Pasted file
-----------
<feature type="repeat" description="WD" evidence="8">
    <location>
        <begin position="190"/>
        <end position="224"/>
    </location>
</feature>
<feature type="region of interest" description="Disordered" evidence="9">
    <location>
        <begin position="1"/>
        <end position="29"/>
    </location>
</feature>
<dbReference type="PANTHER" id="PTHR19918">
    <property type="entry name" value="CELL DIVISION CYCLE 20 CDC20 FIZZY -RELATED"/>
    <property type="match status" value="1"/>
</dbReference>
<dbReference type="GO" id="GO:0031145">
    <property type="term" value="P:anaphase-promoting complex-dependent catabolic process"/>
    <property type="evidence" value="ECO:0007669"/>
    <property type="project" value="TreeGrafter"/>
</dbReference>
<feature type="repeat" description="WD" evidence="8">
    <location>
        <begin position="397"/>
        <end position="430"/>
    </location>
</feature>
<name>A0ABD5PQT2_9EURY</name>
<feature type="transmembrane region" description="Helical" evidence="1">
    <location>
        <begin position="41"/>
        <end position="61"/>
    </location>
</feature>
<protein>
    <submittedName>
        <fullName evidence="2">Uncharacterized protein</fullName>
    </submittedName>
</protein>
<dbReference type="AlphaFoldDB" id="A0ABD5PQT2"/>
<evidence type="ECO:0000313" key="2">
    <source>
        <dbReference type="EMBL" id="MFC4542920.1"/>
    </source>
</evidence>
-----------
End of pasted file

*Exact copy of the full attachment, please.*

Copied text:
<feature type="repeat" description="WD" evidence="8">
    <location>
        <begin position="190"/>
        <end position="224"/>
    </location>
</feature>
<feature type="region of interest" description="Disordered" evidence="9">
    <location>
        <begin position="1"/>
        <end position="29"/>
    </location>
</feature>
<dbReference type="PANTHER" id="PTHR19918">
    <property type="entry name" value="CELL DIVISION CYCLE 20 CDC20 FIZZY -RELATED"/>
    <property type="match status" value="1"/>
</dbReference>
<dbReference type="GO" id="GO:0031145">
    <property type="term" value="P:anaphase-promoting complex-dependent catabolic process"/>
    <property type="evidence" value="ECO:0007669"/>
    <property type="project" value="TreeGrafter"/>
</dbReference>
<feature type="repeat" description="WD" evidence="8">
    <location>
        <begin position="397"/>
        <end position="430"/>
    </location>
</feature>
<name>A0ABD5PQT2_9EURY</name>
<feature type="transmembrane region" description="Helical" evidence="1">
    <location>
        <begin position="41"/>
        <end position="61"/>
    </location>
</feature>
<protein>
    <submittedName>
        <fullName evidence="2">Uncharacterized protein</fullName>
    </submittedName>
</protein>
<dbReference type="AlphaFoldDB" id="A0ABD5PQT2"/>
<evidence type="ECO:0000313" key="2">
    <source>
        <dbReference type="EMBL" id="MFC4542920.1"/>
    </source>
</evidence>